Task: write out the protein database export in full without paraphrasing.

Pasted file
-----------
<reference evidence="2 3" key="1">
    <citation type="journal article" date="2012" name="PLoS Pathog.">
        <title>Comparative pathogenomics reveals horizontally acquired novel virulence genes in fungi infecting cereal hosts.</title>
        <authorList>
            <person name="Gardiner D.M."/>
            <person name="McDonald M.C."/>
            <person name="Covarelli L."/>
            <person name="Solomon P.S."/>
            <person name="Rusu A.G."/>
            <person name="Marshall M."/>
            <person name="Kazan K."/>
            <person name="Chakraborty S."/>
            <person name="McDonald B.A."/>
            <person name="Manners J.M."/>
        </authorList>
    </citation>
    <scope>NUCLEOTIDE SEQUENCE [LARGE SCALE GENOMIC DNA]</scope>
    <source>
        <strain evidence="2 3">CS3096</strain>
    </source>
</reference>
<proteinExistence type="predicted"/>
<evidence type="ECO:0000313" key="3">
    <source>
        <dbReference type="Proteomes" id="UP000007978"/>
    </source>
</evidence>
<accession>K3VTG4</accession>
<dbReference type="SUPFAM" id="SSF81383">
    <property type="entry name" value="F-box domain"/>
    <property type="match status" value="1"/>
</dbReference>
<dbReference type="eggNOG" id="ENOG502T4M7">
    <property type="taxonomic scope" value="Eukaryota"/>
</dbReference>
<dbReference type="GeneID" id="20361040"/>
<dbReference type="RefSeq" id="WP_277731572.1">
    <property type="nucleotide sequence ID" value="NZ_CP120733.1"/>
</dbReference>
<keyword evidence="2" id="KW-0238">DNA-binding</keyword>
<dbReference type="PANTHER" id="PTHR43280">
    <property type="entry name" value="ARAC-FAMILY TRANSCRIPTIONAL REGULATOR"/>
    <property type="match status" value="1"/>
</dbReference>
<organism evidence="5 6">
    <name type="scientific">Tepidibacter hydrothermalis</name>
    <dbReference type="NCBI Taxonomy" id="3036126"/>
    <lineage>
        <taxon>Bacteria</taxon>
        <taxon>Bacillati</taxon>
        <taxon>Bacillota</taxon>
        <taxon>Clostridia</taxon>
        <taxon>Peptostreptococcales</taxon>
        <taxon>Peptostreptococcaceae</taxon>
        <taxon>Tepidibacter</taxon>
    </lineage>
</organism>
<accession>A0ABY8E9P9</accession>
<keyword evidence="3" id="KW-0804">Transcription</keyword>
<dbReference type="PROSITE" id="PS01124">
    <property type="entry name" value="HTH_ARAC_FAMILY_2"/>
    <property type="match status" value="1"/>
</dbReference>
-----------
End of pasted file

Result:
<reference evidence="2 3" key="1">
    <citation type="journal article" date="2012" name="PLoS Pathog.">
        <title>Comparative pathogenomics reveals horizontally acquired novel virulence genes in fungi infecting cereal hosts.</title>
        <authorList>
            <person name="Gardiner D.M."/>
            <person name="McDonald M.C."/>
            <person name="Covarelli L."/>
            <person name="Solomon P.S."/>
            <person name="Rusu A.G."/>
            <person name="Marshall M."/>
            <person name="Kazan K."/>
            <person name="Chakraborty S."/>
            <person name="McDonald B.A."/>
            <person name="Manners J.M."/>
        </authorList>
    </citation>
    <scope>NUCLEOTIDE SEQUENCE [LARGE SCALE GENOMIC DNA]</scope>
    <source>
        <strain evidence="2 3">CS3096</strain>
    </source>
</reference>
<proteinExistence type="predicted"/>
<evidence type="ECO:0000313" key="3">
    <source>
        <dbReference type="Proteomes" id="UP000007978"/>
    </source>
</evidence>
<accession>K3VTG4</accession>
<dbReference type="SUPFAM" id="SSF81383">
    <property type="entry name" value="F-box domain"/>
    <property type="match status" value="1"/>
</dbReference>
<dbReference type="eggNOG" id="ENOG502T4M7">
    <property type="taxonomic scope" value="Eukaryota"/>
</dbReference>
<dbReference type="GeneID" id="20361040"/>
<dbReference type="RefSeq" id="WP_277731572.1">
    <property type="nucleotide sequence ID" value="NZ_CP120733.1"/>
</dbReference>
<keyword evidence="2" id="KW-0238">DNA-binding</keyword>
<dbReference type="PANTHER" id="PTHR43280">
    <property type="entry name" value="ARAC-FAMILY TRANSCRIPTIONAL REGULATOR"/>
    <property type="match status" value="1"/>
</dbReference>
<organism evidence="5 6">
    <name type="scientific">Tepidibacter hydrothermalis</name>
    <dbReference type="NCBI Taxonomy" id="3036126"/>
    <lineage>
        <taxon>Bacteria</taxon>
        <taxon>Bacillati</taxon>
        <taxon>Bacillota</taxon>
        <taxon>Clostridia</taxon>
        <taxon>Peptostreptococcales</taxon>
        <taxon>Peptostreptococcaceae</taxon>
        <taxon>Tepidibacter</taxon>
    </lineage>
</organism>
<accession>A0ABY8E9P9</accession>
<keyword evidence="3" id="KW-0804">Transcription</keyword>
<dbReference type="PROSITE" id="PS01124">
    <property type="entry name" value="HTH_ARAC_FAMILY_2"/>
    <property type="match status" value="1"/>
</dbReference>